When I first got out of the hospital around Thanksgiving in 2010, I was overwhelmed with my ostomy appliance. I remember calling Doug on the phone in tears the first time I tried to change it on my own. Output had gotten all over the place, there was way too much skin showing around my stoma, and I had put the one-piece pouch on quite crooked. Doug had gone to the airport to pick up my Mom so that she could help take care of me during my recovery and wondered why I hadn’t waited until they got home so that they could assist with the change. I didn’t have a good answer. I have a fierce independent streak, and I wanted to prove to myself that I could do it on my own. However, after that disaster I quickly realized that I wasn’t ready. I needed their help, and Doug or Mom assisted me with every single change in those initial weeks.
Though I was feeling better about my appliance after a few weeks, I still wasn’t all that efficient or confident at changing. So I went back to my stoma nurse for a refresher. She gave me some more tips which helped and soon I could change my appliances by myself. Still, it was the one thing ostomy-related that made me cry out of frustration time and time again. My stoma always created output during the change, making things take a long time, and I struggled to get my pattern cut to the right size. I constantly worried that I wasn’t getting things perfect and that I was either going to strangle my poor stoma or that my skin was going to get eaten away from cutting the wafer too big. It was at these times that I had my biggest moments of doubt about backpacking. If I couldn’t even handle doing the changes in my house, with hot running water and oodles of washcloths at my fingertips, how would I possibly do it out in the wilderness? No matter how I tried, I couldn’t picture it as a reality.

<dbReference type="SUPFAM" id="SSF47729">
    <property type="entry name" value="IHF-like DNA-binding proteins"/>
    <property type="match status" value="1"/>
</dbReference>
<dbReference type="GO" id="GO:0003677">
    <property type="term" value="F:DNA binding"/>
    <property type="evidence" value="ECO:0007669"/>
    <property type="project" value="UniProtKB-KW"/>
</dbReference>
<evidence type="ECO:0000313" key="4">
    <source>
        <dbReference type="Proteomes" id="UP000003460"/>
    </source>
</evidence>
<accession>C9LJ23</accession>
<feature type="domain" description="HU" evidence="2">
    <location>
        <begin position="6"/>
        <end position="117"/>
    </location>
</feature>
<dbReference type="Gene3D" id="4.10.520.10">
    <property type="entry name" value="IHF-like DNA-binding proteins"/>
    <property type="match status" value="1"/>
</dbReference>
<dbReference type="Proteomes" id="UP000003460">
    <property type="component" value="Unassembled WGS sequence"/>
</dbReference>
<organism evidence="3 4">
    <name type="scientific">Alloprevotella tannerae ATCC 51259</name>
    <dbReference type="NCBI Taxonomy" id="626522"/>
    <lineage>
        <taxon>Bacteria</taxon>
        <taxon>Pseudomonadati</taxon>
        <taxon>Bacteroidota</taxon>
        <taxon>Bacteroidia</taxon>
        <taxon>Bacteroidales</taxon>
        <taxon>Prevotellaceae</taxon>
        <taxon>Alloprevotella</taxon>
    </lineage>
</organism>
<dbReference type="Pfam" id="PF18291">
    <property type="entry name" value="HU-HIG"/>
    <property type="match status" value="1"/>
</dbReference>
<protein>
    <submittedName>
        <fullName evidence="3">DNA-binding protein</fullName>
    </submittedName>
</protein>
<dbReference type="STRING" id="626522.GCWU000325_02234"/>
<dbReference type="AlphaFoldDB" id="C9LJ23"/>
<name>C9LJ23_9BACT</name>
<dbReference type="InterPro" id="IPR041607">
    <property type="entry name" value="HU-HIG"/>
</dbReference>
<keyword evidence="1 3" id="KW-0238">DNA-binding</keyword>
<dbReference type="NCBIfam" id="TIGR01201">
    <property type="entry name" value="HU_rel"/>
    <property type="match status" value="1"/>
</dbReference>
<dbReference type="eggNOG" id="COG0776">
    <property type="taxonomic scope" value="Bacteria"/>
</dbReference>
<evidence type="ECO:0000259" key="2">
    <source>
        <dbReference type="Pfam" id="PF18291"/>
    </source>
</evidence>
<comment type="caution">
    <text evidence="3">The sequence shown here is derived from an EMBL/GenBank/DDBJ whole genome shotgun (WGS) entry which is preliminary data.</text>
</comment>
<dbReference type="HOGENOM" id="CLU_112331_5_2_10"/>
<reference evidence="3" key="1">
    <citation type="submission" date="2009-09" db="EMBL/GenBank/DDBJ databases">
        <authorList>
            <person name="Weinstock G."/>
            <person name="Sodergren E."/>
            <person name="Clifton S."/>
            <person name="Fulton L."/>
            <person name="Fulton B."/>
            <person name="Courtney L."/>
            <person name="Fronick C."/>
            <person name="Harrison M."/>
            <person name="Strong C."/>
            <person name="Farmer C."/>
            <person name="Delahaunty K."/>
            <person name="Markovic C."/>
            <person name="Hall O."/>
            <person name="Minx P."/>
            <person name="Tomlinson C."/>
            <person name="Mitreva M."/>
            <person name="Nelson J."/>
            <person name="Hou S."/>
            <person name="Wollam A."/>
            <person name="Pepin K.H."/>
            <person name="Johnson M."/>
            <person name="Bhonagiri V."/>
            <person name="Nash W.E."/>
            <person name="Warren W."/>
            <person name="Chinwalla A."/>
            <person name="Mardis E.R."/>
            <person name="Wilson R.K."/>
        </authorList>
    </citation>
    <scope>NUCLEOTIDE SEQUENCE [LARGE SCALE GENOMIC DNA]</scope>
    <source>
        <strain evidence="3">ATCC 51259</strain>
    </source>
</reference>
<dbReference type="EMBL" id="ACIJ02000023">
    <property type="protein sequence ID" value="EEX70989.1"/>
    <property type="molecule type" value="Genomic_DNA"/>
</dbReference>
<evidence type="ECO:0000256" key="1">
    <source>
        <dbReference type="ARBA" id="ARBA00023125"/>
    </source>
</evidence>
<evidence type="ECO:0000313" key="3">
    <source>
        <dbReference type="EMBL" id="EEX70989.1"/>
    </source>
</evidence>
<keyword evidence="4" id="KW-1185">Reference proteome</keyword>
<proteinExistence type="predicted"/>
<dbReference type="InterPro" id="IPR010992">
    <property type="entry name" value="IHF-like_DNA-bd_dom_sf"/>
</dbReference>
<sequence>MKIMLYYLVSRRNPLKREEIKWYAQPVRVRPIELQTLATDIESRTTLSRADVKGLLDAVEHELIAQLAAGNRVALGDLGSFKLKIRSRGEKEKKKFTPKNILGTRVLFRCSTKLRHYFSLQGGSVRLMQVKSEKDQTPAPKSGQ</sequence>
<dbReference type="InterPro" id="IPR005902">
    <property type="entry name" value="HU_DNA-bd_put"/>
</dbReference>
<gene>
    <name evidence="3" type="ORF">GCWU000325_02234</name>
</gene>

The problem was, I was jumping to step 20 when I should have been concentrating on getting the basics down. I realized this was causing undue stress and anxiety, and I began to focus more on the moment and tasks at hand. I could figure out the backpacking part later.
Everyone tells you when you are trying to learn to manage your ostomy to be patient and that things will get better with time. It is hard to see that end point when you are in the middle of it all and struggling. However, I soon discovered those people were right with their advice. In time, managing my ostomy did get easier. I realized I didn’t have to get things absolutely perfect and that my stoma and skin were tougher than I thought. My output thickened and slowed down and my stoma stopped changing size. I could cut my wafer the correct size every time. I had been using a certain kind of pouch that worked well next to my stubborn-to-heal abdominal incision, but it wasn’t my favorite. Once my wound healed, I could fully experiment with many different products and discover the ones that worked best for me. Finally, after months of perfecting the basics, I was finally ready to take the more advanced steps of dealing with my ostomy in the wilderness. The backpacking and hiking videos I have created so far feature my journey into this realm.
However, all those trips were fairly short. It was time to go further. Ever since leaving the hospital with my ostomy, I wanted to know that I could go on a long multi-day trip deep into the wilderness like I used to. After a summer of conditioning my body and experimenting with my ostomy appliance systems, I was ready to give it a go. The following film features this adventure.
So sit back, grab some popcorn (a small bowl, chewed well, and eaten with plenty of fluids) and enjoy!